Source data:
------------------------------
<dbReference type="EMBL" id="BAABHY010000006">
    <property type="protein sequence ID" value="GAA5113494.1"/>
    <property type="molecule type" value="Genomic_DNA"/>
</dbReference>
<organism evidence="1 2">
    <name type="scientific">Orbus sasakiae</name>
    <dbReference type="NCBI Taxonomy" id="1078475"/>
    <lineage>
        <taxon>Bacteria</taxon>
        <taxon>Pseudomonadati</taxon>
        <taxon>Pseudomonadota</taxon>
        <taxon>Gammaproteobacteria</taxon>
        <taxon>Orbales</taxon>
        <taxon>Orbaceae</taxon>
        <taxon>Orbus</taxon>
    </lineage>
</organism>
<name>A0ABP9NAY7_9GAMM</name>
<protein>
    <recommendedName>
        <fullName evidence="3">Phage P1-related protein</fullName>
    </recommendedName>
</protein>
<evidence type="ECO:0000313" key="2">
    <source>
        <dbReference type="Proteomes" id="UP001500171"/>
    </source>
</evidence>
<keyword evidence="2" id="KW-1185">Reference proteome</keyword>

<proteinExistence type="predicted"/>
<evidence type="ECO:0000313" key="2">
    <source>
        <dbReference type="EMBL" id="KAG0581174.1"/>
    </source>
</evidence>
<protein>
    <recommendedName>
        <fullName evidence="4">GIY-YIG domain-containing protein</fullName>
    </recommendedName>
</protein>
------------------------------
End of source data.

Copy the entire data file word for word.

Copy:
<dbReference type="EMBL" id="BAABHY010000006">
    <property type="protein sequence ID" value="GAA5113494.1"/>
    <property type="molecule type" value="Genomic_DNA"/>
</dbReference>
<organism evidence="1 2">
    <name type="scientific">Orbus sasakiae</name>
    <dbReference type="NCBI Taxonomy" id="1078475"/>
    <lineage>
        <taxon>Bacteria</taxon>
        <taxon>Pseudomonadati</taxon>
        <taxon>Pseudomonadota</taxon>
        <taxon>Gammaproteobacteria</taxon>
        <taxon>Orbales</taxon>
        <taxon>Orbaceae</taxon>
        <taxon>Orbus</taxon>
    </lineage>
</organism>
<name>A0ABP9NAY7_9GAMM</name>
<protein>
    <recommendedName>
        <fullName evidence="3">Phage P1-related protein</fullName>
    </recommendedName>
</protein>
<evidence type="ECO:0000313" key="2">
    <source>
        <dbReference type="Proteomes" id="UP001500171"/>
    </source>
</evidence>
<keyword evidence="2" id="KW-1185">Reference proteome</keyword>

<proteinExistence type="predicted"/>
<evidence type="ECO:0000313" key="2">
    <source>
        <dbReference type="EMBL" id="KAG0581174.1"/>
    </source>
</evidence>
<protein>
    <recommendedName>
        <fullName evidence="4">GIY-YIG domain-containing protein</fullName>
    </recommendedName>
</protein>